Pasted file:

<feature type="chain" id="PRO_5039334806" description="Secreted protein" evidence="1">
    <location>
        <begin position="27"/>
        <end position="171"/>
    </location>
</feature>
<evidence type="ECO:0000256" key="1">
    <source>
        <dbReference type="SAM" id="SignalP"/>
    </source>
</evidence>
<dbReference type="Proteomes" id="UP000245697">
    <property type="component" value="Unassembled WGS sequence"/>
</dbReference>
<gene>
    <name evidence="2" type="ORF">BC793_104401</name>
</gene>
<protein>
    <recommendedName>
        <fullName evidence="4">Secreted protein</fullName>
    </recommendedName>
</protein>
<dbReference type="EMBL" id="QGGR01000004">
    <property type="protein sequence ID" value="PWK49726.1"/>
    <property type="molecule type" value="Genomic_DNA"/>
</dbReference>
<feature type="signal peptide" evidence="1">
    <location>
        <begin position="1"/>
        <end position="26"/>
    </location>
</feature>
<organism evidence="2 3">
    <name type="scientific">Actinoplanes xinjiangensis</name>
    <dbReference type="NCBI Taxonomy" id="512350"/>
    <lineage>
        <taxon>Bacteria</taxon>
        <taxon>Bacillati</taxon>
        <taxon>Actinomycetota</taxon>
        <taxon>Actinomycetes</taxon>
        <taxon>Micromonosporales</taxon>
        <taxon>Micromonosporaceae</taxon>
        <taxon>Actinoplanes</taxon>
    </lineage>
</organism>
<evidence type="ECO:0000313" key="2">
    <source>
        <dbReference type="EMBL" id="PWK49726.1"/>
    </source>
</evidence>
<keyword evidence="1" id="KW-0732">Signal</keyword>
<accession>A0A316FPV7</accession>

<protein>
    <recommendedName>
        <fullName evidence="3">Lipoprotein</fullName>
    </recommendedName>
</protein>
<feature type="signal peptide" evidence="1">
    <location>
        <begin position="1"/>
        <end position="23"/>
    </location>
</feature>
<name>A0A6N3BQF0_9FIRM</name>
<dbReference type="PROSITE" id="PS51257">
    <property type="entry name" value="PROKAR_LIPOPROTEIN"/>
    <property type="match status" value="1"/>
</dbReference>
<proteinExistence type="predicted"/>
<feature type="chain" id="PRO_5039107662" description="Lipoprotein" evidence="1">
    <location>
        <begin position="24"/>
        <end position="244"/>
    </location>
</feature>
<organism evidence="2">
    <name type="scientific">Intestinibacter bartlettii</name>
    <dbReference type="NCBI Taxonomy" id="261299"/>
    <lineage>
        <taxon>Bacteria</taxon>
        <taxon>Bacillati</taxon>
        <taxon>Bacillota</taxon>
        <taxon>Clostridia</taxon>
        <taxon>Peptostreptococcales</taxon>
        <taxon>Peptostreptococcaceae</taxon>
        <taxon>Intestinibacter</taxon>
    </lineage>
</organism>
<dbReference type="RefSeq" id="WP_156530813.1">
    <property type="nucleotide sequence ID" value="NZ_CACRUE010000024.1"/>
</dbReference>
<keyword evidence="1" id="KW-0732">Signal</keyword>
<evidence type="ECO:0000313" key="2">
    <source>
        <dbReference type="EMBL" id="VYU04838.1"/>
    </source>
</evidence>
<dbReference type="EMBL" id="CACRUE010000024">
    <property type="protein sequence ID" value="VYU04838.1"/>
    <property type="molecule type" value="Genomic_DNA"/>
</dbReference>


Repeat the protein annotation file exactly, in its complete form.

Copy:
<feature type="chain" id="PRO_5039334806" description="Secreted protein" evidence="1">
    <location>
        <begin position="27"/>
        <end position="171"/>
    </location>
</feature>
<evidence type="ECO:0000256" key="1">
    <source>
        <dbReference type="SAM" id="SignalP"/>
    </source>
</evidence>
<dbReference type="Proteomes" id="UP000245697">
    <property type="component" value="Unassembled WGS sequence"/>
</dbReference>
<gene>
    <name evidence="2" type="ORF">BC793_104401</name>
</gene>
<protein>
    <recommendedName>
        <fullName evidence="4">Secreted protein</fullName>
    </recommendedName>
</protein>
<dbReference type="EMBL" id="QGGR01000004">
    <property type="protein sequence ID" value="PWK49726.1"/>
    <property type="molecule type" value="Genomic_DNA"/>
</dbReference>
<feature type="signal peptide" evidence="1">
    <location>
        <begin position="1"/>
        <end position="26"/>
    </location>
</feature>
<organism evidence="2 3">
    <name type="scientific">Actinoplanes xinjiangensis</name>
    <dbReference type="NCBI Taxonomy" id="512350"/>
    <lineage>
        <taxon>Bacteria</taxon>
        <taxon>Bacillati</taxon>
        <taxon>Actinomycetota</taxon>
        <taxon>Actinomycetes</taxon>
        <taxon>Micromonosporales</taxon>
        <taxon>Micromonosporaceae</taxon>
        <taxon>Actinoplanes</taxon>
    </lineage>
</organism>
<evidence type="ECO:0000313" key="2">
    <source>
        <dbReference type="EMBL" id="PWK49726.1"/>
    </source>
</evidence>
<keyword evidence="1" id="KW-0732">Signal</keyword>
<accession>A0A316FPV7</accession>

<protein>
    <recommendedName>
        <fullName evidence="3">Lipoprotein</fullName>
    </recommendedName>
</protein>
<feature type="signal peptide" evidence="1">
    <location>
        <begin position="1"/>
        <end position="23"/>
    </location>
</feature>
<name>A0A6N3BQF0_9FIRM</name>
<dbReference type="PROSITE" id="PS51257">
    <property type="entry name" value="PROKAR_LIPOPROTEIN"/>
    <property type="match status" value="1"/>
</dbReference>
<proteinExistence type="predicted"/>
<feature type="chain" id="PRO_5039107662" description="Lipoprotein" evidence="1">
    <location>
        <begin position="24"/>
        <end position="244"/>
    </location>
</feature>
<organism evidence="2">
    <name type="scientific">Intestinibacter bartlettii</name>
    <dbReference type="NCBI Taxonomy" id="261299"/>
    <lineage>
        <taxon>Bacteria</taxon>
        <taxon>Bacillati</taxon>
        <taxon>Bacillota</taxon>
        <taxon>Clostridia</taxon>
        <taxon>Peptostreptococcales</taxon>
        <taxon>Peptostreptococcaceae</taxon>
        <taxon>Intestinibacter</taxon>
    </lineage>
</organism>
<dbReference type="RefSeq" id="WP_156530813.1">
    <property type="nucleotide sequence ID" value="NZ_CACRUE010000024.1"/>
</dbReference>
<keyword evidence="1" id="KW-0732">Signal</keyword>
<evidence type="ECO:0000313" key="2">
    <source>
        <dbReference type="EMBL" id="VYU04838.1"/>
    </source>
</evidence>
<dbReference type="EMBL" id="CACRUE010000024">
    <property type="protein sequence ID" value="VYU04838.1"/>
    <property type="molecule type" value="Genomic_DNA"/>
</dbReference>